Republicans hate smart young women, right? And smart young women don't much like Republicans, do they? Just listen to the dialogue in a current romantic comedy, Friends With Kids.
A 30-something woman tells her girlfriend why she broke up with the latest suitor. Reciting a list of faults, she ends with the dealbreaker: "And he voted for Bush!"
And what about Rush Limbaugh's latest foul tirade (for which he grudgingly apologized once his show's advertisers headed for the exits)? No surprises there — after all, nasty personal attacks are Limbaugh's stock in trade. But what about the response of the presidential Gang of Four: Mitt & the Three Dwarves? Not one would criticize the blusterer-in-chief, presumably afraid of alienating his angry male audience.
Are Republicans really anti-woman?
That's our new national narrative, but here in one of the nation's most conservative counties, things are different. Smart, young (and young-ish) Republican women aren't content to stuff envelopes for Mr. Big and limit their political ambitions to a seat on the school board. They'd rather be out in the tall grass with the big dogs, fighting it out for positions on City Council, the Board of County Commissioners or the state Legislature.
While the guys weren't paying attention, the women took over.
Three of five county commissioners are women, as are four of nine City Councilors. That's perfect gender balance, but age distribution is even more significant. Six of those seven women are in their 30s, 40s or very early 50s, while only one of seven men is younger than 50.
Last year, Brandy Williams won an at-large Council seat, while Sean Paige was ousted from his. Political novice Lisa Czelatdko defeated veteran legislator Mike Merrifield for the District 3 seat, while Angela Dougan easily dispatched a male opponent in District 2.
At the county, Amy Lathen, Sallie Clark and Peggy Littleton are tough, seasoned Republican politicians. Clark runs the west side of the city as effectively as Boss Tweed ran Manhattan in the 19th century, while Lathen and Littleton are politically impregnable in their areas.
And in the Legislature, House Majority Leader Amy Stephens exercises significant power. But redistricting has put her and Rep. Marsha Looper in the same district. They're running against each other in the HD 19 primary, ensuring that one Republican incumbent will be ousted.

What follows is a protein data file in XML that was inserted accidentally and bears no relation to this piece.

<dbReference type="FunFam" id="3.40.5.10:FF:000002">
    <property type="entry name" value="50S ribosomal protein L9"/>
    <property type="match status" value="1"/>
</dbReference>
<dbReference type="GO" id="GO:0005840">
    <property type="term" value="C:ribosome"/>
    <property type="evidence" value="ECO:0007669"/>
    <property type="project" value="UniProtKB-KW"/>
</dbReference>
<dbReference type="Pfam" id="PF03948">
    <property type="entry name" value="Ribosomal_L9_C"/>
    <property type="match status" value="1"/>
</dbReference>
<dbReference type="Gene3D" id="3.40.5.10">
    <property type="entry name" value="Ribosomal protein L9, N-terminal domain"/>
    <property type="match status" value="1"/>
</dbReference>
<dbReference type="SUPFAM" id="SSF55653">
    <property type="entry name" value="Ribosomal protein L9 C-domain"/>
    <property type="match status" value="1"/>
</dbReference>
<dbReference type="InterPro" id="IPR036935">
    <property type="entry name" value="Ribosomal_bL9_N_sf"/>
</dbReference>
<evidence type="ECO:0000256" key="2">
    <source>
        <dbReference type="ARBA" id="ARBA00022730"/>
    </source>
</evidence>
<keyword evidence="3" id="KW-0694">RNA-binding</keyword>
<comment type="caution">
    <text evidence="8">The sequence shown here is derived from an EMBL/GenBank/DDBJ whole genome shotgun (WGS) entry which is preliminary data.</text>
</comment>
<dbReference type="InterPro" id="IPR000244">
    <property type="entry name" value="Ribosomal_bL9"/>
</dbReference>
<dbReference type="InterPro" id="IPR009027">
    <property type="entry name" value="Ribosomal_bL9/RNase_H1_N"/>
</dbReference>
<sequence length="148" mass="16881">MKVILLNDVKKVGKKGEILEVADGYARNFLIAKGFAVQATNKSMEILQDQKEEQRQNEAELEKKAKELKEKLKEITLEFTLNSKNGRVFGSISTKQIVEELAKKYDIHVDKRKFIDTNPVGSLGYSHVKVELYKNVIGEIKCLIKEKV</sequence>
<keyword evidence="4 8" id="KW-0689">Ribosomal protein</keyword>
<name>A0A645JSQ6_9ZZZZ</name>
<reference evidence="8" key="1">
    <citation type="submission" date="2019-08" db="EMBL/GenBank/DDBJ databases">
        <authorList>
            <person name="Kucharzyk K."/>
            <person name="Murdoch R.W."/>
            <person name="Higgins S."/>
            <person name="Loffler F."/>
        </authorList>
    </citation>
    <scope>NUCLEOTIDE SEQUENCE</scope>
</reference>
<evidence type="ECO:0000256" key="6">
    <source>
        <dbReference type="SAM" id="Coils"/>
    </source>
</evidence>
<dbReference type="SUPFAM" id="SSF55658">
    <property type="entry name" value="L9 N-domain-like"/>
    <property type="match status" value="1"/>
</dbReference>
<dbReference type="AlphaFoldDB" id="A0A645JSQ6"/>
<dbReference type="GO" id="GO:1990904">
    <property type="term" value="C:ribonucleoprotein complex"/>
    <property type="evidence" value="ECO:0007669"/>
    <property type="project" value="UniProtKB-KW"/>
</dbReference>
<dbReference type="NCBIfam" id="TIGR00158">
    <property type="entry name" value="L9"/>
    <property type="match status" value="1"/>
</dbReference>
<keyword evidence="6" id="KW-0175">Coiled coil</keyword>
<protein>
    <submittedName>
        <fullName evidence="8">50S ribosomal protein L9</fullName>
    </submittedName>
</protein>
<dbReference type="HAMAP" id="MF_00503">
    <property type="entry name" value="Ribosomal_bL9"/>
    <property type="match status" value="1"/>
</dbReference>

"That was a Democrat plan," says state Republican chairman Ryan Call, "and it had the effect of removing an incumbent woman from the Legislature."
Stephens or Looper might be joined next fall by Jennifer George, a 40-something Republican attorney opposing another attorney, Pete Lee, the incumbent Democrat in HD 18.
The path to real political power has always been through local elected office. That's where you build a reputation, learn to govern, build a network, and position yourself to run for the next level. Congressman Doug Lamborn came from the Legislature, as did his predecessors, Joel Hefley and Ken Kramer. U.S. Sen. Mark Udall started in the Legislature, while Gov. John Hickenlooper was a popular Denver mayor.
If anyone from El Paso County achieves high elected office in 2016 or 2018, chances are that it will be one of the women listed above. That's not just because they're good — it's because there are very few young men in office, even if you define middle age as the new youth.
Our local male elected officials are mostly superannuated (e.g., county treasurer Bob Balink, a Nixon delegate to the Republican National Convention in 1972); stuck permanently in lesser office (county clerk Wayne Williams); or eccentric (names withheld to protect the incompetent). Only University of Colorado Regent Kyle Hybl, state Rep. Mark Waller or state Sen. John Morse might be credible statewide candidates someday.
And that's not going to change, according to Call.
"We're very actively recruiting women candidates," he says, naming several, including George. "It will be very difficult for young men to get nominated [for the Legislature]. Republicans will continue to have this problem."
Eat your hearts out, guys! On the other hand, you'll have more time to stuff envelopes and fix dinner...